by Ben Purvis
The oligopoly of academic publishers is widely recognised as a growing barrier to an open access knowledge commons in the digital age. The discourse typically focuses on academic journals, whose lucrative business model relies on the free labour of editors, reviewers, and authors, with the resultant product sold back to university libraries at great cost. Many of us within the sector tacitly accept this model, with little choice but to engage with it, and are often only reminded of its ludicrous inequity when we explain it to those not in the know and experience their incredulous response. Even the open access agenda has been co-opted by publishers who offload the loss of profit from paywalls to the authors who must pay an ‘open access fee’, reinforcing inequities for early career scholars, precarious researchers, and those without access to substantial funding sources.
Yet over the course of the pandemic an otherwise little-known iniquity has risen in prominence: the status of the ebook, largely due to the efforts of academic librarians through the #ebooksos campaign.
Librarians play a crucial and often underappreciated role in the free flow of knowledge. This work has become more visible in the last year due to patrons’ lack of access to physical stock. Within both research and learning and teaching this has necessitated a shift to digital resources. Whilst academic texts may be obtained through various unscrupulous means, this has ethical and accessibility implications, and is often not possible for books. Freezes in purchase orders of physical books, and barriers to their circulation, has thus produced a vastly increased demand for ebooks.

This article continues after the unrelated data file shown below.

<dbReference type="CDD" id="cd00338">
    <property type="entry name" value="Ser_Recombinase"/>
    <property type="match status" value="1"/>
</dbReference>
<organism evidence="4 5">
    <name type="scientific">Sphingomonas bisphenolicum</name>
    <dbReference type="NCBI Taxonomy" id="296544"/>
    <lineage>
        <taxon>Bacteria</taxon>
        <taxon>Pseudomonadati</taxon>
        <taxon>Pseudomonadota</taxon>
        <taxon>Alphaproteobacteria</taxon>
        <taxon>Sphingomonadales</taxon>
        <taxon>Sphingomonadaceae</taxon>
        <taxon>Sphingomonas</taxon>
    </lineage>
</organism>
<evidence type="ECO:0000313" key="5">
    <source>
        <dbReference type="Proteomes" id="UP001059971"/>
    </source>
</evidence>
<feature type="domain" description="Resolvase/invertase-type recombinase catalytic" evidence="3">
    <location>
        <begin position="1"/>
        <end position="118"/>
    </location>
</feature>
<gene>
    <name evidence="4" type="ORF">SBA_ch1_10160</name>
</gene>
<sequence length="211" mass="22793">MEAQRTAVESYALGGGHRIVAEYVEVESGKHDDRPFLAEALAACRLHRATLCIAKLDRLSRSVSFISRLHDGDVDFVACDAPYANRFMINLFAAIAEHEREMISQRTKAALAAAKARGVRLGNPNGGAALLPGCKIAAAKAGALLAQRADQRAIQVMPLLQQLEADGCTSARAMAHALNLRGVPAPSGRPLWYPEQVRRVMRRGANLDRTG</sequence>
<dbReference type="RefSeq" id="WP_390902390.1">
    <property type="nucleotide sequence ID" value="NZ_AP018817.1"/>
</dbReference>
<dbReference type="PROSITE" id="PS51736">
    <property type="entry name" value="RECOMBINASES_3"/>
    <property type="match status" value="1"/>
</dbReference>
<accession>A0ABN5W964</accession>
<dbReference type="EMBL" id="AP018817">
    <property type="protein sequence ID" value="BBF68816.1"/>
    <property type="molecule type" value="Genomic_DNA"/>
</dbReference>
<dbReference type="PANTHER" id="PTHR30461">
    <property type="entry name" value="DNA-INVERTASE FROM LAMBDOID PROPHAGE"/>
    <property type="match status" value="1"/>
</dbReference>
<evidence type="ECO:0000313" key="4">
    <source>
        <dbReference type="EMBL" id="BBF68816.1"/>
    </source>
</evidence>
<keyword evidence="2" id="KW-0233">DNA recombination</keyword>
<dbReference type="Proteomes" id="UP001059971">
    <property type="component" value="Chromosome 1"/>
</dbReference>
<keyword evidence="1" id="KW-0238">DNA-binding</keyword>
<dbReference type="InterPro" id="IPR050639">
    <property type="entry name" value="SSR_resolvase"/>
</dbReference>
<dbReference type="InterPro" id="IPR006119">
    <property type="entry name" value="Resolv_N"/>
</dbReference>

Licensing regulations mean that libraries cannot purchase the individual licenses we would buy ourselves from online retailers, but are forced by UK copyright law to purchase institutional licenses. This results in a monopoly whereby publishers can charge prohibitively high costs for restrictive licenses which limit the number of users and force annual renewal. A crowdsourced spreadsheet provides some typical examples, frequently more than 10 times the cost of the same print material. In a particularly egregious case, a popular Sage text that retails at £25 is offered at £50,000 for a single-user institutional license.
As a response, academic librarians have begun to organise under the #ebooksos campaign spearheaded by Johanna Anderson, a subject librarian at the University of Gloucestershire. The campaign has been successful in raising the profile of these issues, both through an open letter and a media campaign, gaining the attention of national press, and wide support across the sector. Despite inadequate responses from the Universities minister and the Education Select Committee, the campaign has submitted a complaint to the Competitions and Markets Authority and is exploring options for non-profit and open-access publishing.
The campaign represents an effective example of grassroots organising, and raises important questions about the current health of the knowledge commons. Academics on the whole do not publish for fame or profit, but in the spirit of distributing knowledge as a public good. Publishers could form an integral part of enabling this: open and non-profit movements exist, but the dominant model still relies on enclosing the knowledge commons in order to maintain profits. With several large firms swallowing smaller publishing houses and relying on large teams of litigators and lobbyists to maintain dominance, there is a need to radically rethink our relation to them as educators, researchers, and librarians.
Dr Ben Purvis is a Research Associate at the University of Sheffield School of Architecture.
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